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For Capri Holdings, the worst is yet to come

For Capri Holdings, the worst is yet to come

Due to Covid-19 crisis, the luxury group Capri Holdings, owner of the iconic brands Michael Kors, Versace and Jimmy Choo, is expecting a 70% drop in sales in the first quarter ended June, after an initial 11.3% drop in turnover in the fourth quarter 2020/21 ended March. The threat is severe and weighs on the company, which may close nearly 200 stores worldwide over the next two years.

 

Capri Holdings has already lost $551 million because of Covid-19

 

Based on fourth quarter results, Capri’s total revenue fell 11.3% to $1.19 billion in the three months ended March 28, slightly higher than the analysts’ average estimate of $1.12 billion.

 

The company reported a net loss of $551 million in the fourth quarter of its fiscal year 2020, compared to a profit of $19 million a year earlier.

 

Although closures only occurred for approximately two weeks in the quarter ending March 28, depreciation charges – including $351 million for the Jimmy Choo brand, $137 million of store damage, $92 million of higher inventory reserves and $30 million of restructuring charges – had a significant impact on results.

 

The COVID-19 pandemic has dramatically impacted the entire world,” John Idol, Capri’s chairman and chief executive officer, told analysts in a conference call on Wednesday, July 1, when he expected a different story for the group. “Entering fiscal 2020, we expected this to be an investment year to fund strategic initiatives and position our luxury houses for revenue and operating margin growth.”

 

The decline in sales is still going on … and leads to fear the worst

 

The negative effect announced is expected to be even more dramatic in the current quarter: Capri Holdings is expecting a further 70% drop in sales, while analysts were expecting a 46.7% drop, according to Refinitiv.

 

The reason for this is that traffic is much less dense than usual: although approximately 90% of the company’s store network has reopened (about 70% of the 455 stores in the Americas and 98% of the 816 stores in Europe, the Middle East, Africa and Asia), management said that traffic in these reopened stores represents about 50-75% of the previous year’s traffic.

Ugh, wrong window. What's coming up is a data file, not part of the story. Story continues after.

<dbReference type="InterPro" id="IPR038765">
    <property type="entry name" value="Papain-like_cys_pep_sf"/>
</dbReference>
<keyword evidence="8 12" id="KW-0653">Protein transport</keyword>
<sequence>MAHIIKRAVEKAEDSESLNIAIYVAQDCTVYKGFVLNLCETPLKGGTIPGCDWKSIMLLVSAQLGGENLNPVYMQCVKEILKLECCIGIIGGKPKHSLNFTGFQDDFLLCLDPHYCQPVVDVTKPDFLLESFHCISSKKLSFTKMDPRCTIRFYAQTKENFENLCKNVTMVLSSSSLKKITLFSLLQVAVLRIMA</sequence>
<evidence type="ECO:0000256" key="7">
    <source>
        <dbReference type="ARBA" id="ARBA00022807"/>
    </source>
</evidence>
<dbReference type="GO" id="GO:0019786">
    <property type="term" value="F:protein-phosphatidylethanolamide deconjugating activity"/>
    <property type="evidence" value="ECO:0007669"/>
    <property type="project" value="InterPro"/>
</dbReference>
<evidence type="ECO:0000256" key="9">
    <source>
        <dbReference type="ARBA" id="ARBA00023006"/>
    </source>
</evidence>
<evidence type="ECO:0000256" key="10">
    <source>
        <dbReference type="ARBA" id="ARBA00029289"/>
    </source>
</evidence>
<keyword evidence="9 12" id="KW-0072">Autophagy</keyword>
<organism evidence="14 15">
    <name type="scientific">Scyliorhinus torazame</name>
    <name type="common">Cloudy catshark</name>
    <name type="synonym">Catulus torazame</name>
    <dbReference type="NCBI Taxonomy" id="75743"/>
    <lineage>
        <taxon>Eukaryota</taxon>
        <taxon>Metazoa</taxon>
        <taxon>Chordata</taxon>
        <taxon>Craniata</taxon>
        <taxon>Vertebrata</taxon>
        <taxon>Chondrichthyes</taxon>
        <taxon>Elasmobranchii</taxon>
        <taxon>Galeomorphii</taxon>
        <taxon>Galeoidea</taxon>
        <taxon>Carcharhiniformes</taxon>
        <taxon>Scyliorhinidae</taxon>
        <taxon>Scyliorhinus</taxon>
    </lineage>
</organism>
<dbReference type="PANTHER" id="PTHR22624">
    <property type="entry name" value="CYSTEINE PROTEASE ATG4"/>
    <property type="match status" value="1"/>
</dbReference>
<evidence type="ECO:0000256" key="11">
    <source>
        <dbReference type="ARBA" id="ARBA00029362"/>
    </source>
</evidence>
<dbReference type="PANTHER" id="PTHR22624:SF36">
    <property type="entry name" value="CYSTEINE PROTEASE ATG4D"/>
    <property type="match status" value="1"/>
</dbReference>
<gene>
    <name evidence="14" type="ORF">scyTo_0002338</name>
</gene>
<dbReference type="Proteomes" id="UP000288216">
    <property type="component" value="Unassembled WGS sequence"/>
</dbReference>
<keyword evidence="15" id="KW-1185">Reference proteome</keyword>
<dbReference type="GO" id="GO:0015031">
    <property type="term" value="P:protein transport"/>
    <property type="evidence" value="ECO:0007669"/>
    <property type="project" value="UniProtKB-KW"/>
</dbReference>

Customers are probably going to be less in stores over the next few years until we get a vaccine and until people feel more comfortable shopping outdoors” Capri Chief Executive Officer John Idol said on a call with analysts.

 

These are losses that the group – which houses Michael Kors, Versace and Jimmy Choo brands – is worried it won’t be able to afford in the future.

 

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While we have made significant cost reductions, we do not expect they will be enough to offset the considerable decline in the first half of fiscal year 2021 revenue” Thomas Edwards, executive vice president, chief financial officer and chief operating officer of Capri, said on the call.

 

In response, the luxury group announced that it may permanently close up to 170 stores, primarily Michael Kors, over the next two years and reduce capital expenditures by approximately $150 million in fiscal 2021 to ease the pressure, while focusing on expanding the footwear and accessories business.

Nevertheless, management reiterated Capri’s positive financial position, stating that the company expects to end the current quarter with approximately $1.1 billion in cash and $1.8 billion in debt.

 

We believe in the future and making investments in luxury takes time. Fashion and luxury speak to deep-seated desires for self-expression and creativity and we have no doubt that it will remain long after the global shutdown is behind us […] We view our opportunity to resume growth at 2022.″ John Idol concluded.

 

Read also > CAPRI HOLDINGS IS CUTTING EXECUTIVE AND BOARD MEMBER PAY, CUTTING COSTS AS IT WORKS TO COMBAT EFFECT OF COVID-19

 

Featured photo : © Versace

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